How was Jesus called before being born?



I woke up early on Christmas Day. Honestly, I was a little disappointed because I would have liked to have slept a little longer. I decided to get up and go to the living room where we have a Christmas tree and, under the tree, a Nativity scene. I decided not to turn on the lights of the tree, but only the light of the stable depicting Mary and Joseph adoring God-made flesh in a newborn baby. It was still dark, so the light coming from the stable created an intimate environment.

After telling the Lord how disappointed I was (something he already knew), I asked him what he would like for me to focus on during my prayer. Two thoughts came to mind: first, a Spanish Christian song by Marcos Witt (“Al Estar Aqui”) that speaks of a person contemplating, adoring and surrendering their total self before God’s divinity, beauty, holiness and grandeur. The second thought was on the opening verses of the Gospel of John: “In the beginning was the Word, and the Word was with God, and the Word was God. He was in the beginning with God. All things came into being through him, and without him not one thing came into being” (John 1:1-3). As I reflected on those verses of John’s Gospel, I also remembered a question that my son Stephen had asked me after the Christmas Eve Mass: “Pappa-Daddy, how was Jesus called before being born?”

So, early in the morning of Christmas day, I felt that God was inviting me to contemplate Jesus’ divinity and the unspeakable-yet-humble way he emptied himself through his Incarnation and birth. The Eternal accepted a human body and a life limited by space and time; the One through whom all things came into being decided to be fed by Mary. The One who didn’t need anything chose to depend totally on Mary’s and Joseph’s care. The all-powerful, almighty and all-knowing Son of God assumed our humanity so completely that he tasted death to give us hope through his Resurrection. He is fully divine and fully human!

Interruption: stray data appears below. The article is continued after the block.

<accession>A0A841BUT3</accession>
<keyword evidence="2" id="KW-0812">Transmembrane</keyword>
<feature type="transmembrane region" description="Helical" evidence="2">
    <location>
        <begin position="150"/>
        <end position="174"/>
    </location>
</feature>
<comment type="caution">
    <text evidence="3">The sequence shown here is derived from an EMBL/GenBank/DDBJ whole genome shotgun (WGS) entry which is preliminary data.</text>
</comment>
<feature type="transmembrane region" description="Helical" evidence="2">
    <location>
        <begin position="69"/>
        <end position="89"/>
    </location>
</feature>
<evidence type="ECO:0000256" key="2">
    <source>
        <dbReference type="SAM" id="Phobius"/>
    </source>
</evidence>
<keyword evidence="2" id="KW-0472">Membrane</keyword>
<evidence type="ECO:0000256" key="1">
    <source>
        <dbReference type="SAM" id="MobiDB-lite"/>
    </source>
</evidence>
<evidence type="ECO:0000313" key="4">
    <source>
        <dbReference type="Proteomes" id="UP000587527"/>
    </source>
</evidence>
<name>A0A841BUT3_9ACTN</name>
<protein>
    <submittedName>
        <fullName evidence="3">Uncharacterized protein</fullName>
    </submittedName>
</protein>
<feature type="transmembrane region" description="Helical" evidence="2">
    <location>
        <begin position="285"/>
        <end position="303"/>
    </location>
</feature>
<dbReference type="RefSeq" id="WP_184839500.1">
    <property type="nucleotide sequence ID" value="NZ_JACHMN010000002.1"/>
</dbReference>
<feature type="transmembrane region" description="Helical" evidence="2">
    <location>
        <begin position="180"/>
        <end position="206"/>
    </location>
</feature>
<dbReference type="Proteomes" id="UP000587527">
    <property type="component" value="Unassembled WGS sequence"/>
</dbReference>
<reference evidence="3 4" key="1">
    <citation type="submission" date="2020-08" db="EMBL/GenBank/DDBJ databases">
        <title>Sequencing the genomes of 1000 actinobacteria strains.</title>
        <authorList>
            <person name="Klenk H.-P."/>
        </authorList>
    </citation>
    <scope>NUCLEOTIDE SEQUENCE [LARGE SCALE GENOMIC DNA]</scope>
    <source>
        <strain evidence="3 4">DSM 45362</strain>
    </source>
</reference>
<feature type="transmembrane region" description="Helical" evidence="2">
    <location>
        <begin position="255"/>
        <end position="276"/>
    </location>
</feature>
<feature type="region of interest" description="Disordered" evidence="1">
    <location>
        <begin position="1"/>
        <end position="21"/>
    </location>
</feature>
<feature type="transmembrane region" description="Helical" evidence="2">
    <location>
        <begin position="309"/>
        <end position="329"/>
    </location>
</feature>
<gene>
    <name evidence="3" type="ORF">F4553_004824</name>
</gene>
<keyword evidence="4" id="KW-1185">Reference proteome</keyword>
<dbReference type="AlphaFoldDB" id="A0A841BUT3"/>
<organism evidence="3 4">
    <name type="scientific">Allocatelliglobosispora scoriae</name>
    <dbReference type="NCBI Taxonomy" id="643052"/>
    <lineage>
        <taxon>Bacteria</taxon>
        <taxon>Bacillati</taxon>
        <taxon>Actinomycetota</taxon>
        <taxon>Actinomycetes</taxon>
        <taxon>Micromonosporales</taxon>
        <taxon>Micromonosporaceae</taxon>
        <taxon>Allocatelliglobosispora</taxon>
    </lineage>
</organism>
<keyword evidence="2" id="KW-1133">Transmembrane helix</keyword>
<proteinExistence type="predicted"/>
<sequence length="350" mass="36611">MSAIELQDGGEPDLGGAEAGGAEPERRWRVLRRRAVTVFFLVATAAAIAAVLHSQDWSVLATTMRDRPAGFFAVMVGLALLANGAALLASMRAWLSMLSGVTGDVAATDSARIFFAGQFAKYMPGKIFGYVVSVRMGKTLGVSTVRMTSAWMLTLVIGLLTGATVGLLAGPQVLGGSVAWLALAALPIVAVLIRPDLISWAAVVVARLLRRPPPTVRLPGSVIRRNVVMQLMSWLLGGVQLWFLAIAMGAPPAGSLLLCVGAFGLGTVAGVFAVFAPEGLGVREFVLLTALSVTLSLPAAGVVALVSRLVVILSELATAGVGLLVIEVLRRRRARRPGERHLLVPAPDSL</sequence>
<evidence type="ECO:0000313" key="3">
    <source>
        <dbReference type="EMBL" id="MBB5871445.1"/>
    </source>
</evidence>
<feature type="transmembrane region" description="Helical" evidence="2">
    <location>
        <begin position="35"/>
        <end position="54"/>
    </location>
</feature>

There is, however, tension when contemplating Jesus’ divine and human natures. This tension is depicted in the ways the Gospels were written and in some Catholic Church documents, particularly Vatican II documents. It seems to me that we, disciples of Jesus, need to experience the same tension of Jesus’ divine and human natures in our hearts. The result of having this tensional experience is our total surrender in awe, fear and adoration before God’s divinity, beauty, holiness and grandeur – revealed in the simplicity of his mercy and compassion. God’s mercy and compassion are not idealistic perceptions of God, but concrete ways of experiencing God’s unconditional love in our lives.


Where are Jesus’ divine and human natures revealed to us today? Is it through our joys, illnesses and sorrows? Is it through our hope, grief, despair and darkness? Is it through the acceptance of the way God is shaping us into his image under our current/real-life condition, whatever that might be? Is it through the support of family, Church and friends, or the lack of them? Is it through creation? Jesus’ desire for us is to see his divine and human natures, to the extent he wants to reveal himself to us, through our daily life circumstances and under the condition of our life here and now. Would you give yourself the chance to experience Jesus’ divine and human natures in your life here and now? It will be unforgettable!

I continue pondering Jesus’ eternity, Witt’s song and my son’s question after Christmas Eve Mass: “Pappa-Daddy, how was Jesus called before being born?” Maybe, as my son grows older, I accept the challenge of showing him how the Eternal One humbly walks with us every day amid our joys, sorrows and messiness; and how God asks the total surrender of our good yet-imperfect-and-sinful selves as the only way of humble adoration. Maybe then, he follows the One I follow, loves the One I love, and worships the One I worship.